“The Midnight Court” by Jane Kindred

I received this book for free from the publisher in exchange for an honest review. This does not affect my opinion of the book or the content of my review.

“The Midnight Court” by Jane KindredThe Fallen Queen by Jane Kindred
Series: The House of Arkhangel'sk #2
Published: 2012 by Entangled
Genres: Fantasy, Romance
Pages: 400
Format: eARC
Source: the publisher
Buy on Amazon
View on Goodreads

I was extremely excited to be offered a review copy of Jane Kindred’s newest novel, “The Midnight Court.”  I reviewed “The Fallen Queen” back in January and enjoyed it tremendously, and ever since then I’d been looking forward to the next book in the series.

“The Fallen Queen” was about an angel named Anazakia who falls from Heaven into modern-day Russia after her family was murdered Romanov-style.  Anazakia’s story is an imaginative parallel to the familiar legend that Anastasia Romanov might have escaped when her family was murdered, and I appreciated the level of detail that Kindred put into the setting.  Reading “The Fallen Queen” made me miss Russia, and I was glad that “The Midnight Court” was able to evoke the same sense of nostalgia.

“The Midnight Court” begins as Anazakia’s baby is kidnapped.  She fears that Aevil, the witch who killed her family, might be involved, but the trail seems to be cold.  Anazakia seeks help from the syla, fairies who appear with the changing of the season.  The first book seemed to parallel the story of the Romanovs.  This one goes a bit further, and the events in Heaven are reminiscent of the Bolshevik Revolution.

As with “The Fallen Queen,” I appreciated that the author did her research when it came to Russian culture.  The magic is in the little details, like the food, the geography, going to a dacha, or even the fact that people wear slippers called tapochki whenever they go into a home or apartment.  Most books that I’ve read that are set in Russia don’t take the time to mention something like tapochki, but even though it seems insignificant, it’s little cultural things like that that make this book stand out so much.

One of the other things that I love about this series is the love triangle.  Yes, you heard that right.  It’s adorable.  There’s Belphagor and Vassily, who are a gay demon couple.  Vassily is also bi, and he and Anazakia have a thing.  Everybody gets along for the most part.  It’s so unconventional, and it makes me happy.  I get tired of reading about triangles where there are two guys, one girl, and one of the guys ends up having his heart broken in the end.  It’s refreshing to read something that allows for other possibilities instead of playing into the same tired tropes.

The only thing that really bothered me about this book was the cover, because it makes the book look like a romance novel rather than epic fantasy.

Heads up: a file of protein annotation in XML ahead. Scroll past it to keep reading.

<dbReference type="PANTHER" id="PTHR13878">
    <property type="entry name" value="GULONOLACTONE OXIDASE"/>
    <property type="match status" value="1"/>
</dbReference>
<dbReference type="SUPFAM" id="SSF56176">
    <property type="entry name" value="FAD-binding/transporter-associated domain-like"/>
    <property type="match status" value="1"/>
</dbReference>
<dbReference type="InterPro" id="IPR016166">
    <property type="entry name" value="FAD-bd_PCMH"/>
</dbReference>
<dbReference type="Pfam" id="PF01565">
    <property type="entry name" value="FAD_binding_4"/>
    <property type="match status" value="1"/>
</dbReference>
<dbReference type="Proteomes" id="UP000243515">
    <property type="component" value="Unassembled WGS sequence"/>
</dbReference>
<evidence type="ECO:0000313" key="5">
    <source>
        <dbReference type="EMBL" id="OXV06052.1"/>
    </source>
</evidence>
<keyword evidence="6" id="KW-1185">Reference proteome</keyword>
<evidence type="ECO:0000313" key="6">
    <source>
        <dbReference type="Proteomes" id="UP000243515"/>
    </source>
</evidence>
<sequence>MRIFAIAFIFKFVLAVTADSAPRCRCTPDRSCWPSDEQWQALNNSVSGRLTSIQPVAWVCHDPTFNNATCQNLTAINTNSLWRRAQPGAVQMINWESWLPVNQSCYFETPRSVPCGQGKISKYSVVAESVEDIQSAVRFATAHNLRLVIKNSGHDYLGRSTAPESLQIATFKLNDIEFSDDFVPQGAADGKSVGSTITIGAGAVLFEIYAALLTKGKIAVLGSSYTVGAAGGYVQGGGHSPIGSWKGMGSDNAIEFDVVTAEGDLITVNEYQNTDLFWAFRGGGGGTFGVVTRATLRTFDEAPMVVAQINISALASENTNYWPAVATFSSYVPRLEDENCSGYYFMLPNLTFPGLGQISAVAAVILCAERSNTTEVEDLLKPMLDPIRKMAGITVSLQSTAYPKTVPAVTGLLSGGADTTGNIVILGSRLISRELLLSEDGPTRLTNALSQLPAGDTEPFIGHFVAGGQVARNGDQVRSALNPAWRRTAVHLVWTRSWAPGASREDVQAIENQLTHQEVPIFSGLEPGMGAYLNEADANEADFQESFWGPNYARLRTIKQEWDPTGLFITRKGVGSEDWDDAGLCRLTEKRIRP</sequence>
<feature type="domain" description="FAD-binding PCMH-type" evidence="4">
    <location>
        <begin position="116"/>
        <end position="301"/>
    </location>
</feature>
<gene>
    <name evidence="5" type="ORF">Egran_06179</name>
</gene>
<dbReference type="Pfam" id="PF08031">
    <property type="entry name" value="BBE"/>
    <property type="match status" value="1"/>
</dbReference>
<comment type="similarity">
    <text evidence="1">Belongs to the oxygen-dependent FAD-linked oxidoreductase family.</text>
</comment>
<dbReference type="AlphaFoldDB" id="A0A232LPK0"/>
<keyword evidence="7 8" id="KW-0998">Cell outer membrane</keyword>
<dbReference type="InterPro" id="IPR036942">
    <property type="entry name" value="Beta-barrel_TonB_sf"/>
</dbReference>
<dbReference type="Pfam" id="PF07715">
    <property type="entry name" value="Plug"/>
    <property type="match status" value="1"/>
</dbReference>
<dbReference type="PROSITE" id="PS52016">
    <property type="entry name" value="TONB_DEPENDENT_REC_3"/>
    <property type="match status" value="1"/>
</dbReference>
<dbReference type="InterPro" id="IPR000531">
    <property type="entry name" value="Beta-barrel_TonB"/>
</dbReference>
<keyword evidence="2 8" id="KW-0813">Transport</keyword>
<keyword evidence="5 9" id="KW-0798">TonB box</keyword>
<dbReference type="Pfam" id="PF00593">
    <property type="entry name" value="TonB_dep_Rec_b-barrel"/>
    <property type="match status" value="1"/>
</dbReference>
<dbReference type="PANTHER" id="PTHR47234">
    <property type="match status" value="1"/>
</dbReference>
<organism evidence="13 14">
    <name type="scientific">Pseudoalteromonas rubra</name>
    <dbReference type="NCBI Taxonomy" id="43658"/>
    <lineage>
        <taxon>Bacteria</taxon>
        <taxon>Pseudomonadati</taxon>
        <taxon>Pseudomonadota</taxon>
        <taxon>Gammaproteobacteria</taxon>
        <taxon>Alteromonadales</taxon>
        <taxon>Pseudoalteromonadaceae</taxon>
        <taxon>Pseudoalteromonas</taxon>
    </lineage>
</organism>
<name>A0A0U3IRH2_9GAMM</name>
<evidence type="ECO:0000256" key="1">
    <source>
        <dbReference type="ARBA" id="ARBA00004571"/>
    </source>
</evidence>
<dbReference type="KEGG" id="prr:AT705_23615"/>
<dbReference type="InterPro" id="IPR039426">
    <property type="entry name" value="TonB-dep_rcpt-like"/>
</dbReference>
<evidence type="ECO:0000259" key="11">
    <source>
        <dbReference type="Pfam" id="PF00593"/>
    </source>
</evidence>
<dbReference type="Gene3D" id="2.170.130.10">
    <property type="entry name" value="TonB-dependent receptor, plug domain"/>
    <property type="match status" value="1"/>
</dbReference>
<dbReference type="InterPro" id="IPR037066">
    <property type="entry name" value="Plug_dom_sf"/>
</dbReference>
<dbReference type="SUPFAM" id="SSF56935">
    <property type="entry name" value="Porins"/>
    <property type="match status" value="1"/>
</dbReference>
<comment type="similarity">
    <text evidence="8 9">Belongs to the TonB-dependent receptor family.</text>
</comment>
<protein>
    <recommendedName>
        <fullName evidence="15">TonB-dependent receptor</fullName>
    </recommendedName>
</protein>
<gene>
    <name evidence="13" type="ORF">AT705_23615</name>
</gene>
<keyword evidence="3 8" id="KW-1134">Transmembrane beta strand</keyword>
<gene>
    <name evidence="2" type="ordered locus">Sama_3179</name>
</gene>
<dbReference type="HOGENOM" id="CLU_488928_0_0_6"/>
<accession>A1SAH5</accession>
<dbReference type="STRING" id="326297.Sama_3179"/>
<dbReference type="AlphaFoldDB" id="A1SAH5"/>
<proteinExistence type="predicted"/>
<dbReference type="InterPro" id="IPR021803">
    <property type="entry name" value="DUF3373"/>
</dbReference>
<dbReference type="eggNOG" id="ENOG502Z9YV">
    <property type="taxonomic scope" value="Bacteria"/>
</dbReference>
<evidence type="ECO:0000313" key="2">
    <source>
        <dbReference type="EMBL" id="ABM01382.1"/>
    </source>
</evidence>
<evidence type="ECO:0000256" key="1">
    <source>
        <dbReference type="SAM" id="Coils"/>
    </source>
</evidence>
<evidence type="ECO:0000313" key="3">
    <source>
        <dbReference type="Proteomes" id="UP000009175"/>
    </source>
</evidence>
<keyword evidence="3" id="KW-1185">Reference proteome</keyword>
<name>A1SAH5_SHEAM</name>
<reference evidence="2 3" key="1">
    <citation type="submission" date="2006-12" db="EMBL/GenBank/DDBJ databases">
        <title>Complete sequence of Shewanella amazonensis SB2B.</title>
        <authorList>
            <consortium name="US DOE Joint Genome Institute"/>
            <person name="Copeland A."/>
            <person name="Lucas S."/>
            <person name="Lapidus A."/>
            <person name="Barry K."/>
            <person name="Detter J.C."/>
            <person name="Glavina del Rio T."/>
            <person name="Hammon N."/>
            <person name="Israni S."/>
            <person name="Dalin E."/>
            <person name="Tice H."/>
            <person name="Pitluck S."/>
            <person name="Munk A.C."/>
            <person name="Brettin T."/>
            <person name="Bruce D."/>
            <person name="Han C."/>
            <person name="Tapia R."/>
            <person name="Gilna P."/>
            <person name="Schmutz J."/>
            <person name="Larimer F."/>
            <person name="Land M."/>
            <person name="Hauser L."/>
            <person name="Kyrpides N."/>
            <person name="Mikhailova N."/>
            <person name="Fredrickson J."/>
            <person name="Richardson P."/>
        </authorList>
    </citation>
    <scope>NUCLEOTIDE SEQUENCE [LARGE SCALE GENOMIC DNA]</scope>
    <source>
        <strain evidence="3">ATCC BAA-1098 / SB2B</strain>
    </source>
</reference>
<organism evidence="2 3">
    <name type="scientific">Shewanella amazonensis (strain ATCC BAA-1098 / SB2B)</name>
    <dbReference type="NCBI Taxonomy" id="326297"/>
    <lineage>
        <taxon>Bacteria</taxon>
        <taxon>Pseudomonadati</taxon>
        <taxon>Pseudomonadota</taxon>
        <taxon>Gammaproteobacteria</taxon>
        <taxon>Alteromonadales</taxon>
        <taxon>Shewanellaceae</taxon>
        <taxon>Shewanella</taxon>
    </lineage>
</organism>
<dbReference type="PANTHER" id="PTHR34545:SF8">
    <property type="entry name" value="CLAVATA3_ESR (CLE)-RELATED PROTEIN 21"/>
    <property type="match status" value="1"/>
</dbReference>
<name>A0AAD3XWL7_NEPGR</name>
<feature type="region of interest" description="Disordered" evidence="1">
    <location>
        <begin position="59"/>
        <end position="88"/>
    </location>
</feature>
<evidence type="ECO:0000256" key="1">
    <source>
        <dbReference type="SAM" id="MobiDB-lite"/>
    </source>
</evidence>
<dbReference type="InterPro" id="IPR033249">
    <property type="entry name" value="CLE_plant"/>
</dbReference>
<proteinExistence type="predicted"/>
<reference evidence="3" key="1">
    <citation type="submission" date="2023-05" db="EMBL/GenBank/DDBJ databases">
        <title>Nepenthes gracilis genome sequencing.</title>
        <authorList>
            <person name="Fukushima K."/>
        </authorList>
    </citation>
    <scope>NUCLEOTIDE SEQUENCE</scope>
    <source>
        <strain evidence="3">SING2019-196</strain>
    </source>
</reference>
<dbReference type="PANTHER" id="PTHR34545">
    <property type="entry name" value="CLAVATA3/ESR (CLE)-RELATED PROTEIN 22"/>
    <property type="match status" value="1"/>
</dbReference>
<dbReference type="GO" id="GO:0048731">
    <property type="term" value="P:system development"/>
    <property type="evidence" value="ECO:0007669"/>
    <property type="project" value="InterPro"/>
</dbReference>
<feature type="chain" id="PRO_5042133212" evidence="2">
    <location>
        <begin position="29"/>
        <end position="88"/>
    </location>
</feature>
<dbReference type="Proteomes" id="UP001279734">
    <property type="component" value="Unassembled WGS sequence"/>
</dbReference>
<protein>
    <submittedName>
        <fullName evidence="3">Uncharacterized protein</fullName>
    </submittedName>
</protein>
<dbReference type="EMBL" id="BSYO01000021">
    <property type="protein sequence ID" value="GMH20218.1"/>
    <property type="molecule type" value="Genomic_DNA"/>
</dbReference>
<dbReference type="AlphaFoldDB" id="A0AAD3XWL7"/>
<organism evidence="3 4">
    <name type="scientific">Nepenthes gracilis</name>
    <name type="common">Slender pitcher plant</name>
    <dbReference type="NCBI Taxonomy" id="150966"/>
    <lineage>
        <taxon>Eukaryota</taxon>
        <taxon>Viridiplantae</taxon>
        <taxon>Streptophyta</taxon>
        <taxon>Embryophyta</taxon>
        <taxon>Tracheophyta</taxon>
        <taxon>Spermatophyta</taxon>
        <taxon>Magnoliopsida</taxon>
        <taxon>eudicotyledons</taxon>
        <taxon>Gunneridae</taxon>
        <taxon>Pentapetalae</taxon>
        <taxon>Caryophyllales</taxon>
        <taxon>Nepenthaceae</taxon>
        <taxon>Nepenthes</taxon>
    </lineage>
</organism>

Jane Kindred’s writing reminds me a lot of Jacqueline Carey.  It’s epic fantasy, but there are elements of romance and sexuality throughout the book that one wouldn’t typically expect to find.  There’s also a lot of sexual violence, so if that bothers you, then you might want to steer clear.  However, if the idea of a parallel supernatural world that incorporates Russian history and culture sounds appealing, then this one’s definitely for you!


I’m including this book in the Readers Imbibing Peril Challenge, as it contains elements of the paranormal/supernatural.

11 thoughts on ““The Midnight Court” by Jane Kindred

  1. Cheers from Russia!
    Indeed, this book seems to be really cultural-oriented for me. This traditional russian words make a big sence to me. I always think that foreign writers not use them. Even Coetzee in his 100%-russian “Master of Saint-Petersburg” evade this words. So probably i should read this book in original, although we have russian-translated example of this book in our book-stores.
    The cover of this book looks like a cheap women-love-novel. But it seems that content is better!
    By the way, I write about books too, so maybe You will find something interesting, if translate my blog from russian to your native language with Google Translate.

    1. Привет! I love it when authors are willing to go into detail about whatever culture they’re writing about. I was a bit surprised by the cover; it’s confusing, and if I didn’t know in advance that the author wrote fantasy, then I’d assume that it was a different genre entirely.

    1. Honestly, if I didn’t already know that Jane Kindred wrote fantasy and that this was a sequel that I’d been eagerly awaiting, I probably would never have given the book a second glance. This series has had some rather interesting cover art though, so I’m kind of curious to see what the next one will be. 🙂

Comments make me happy! Please feel free to leave a reply.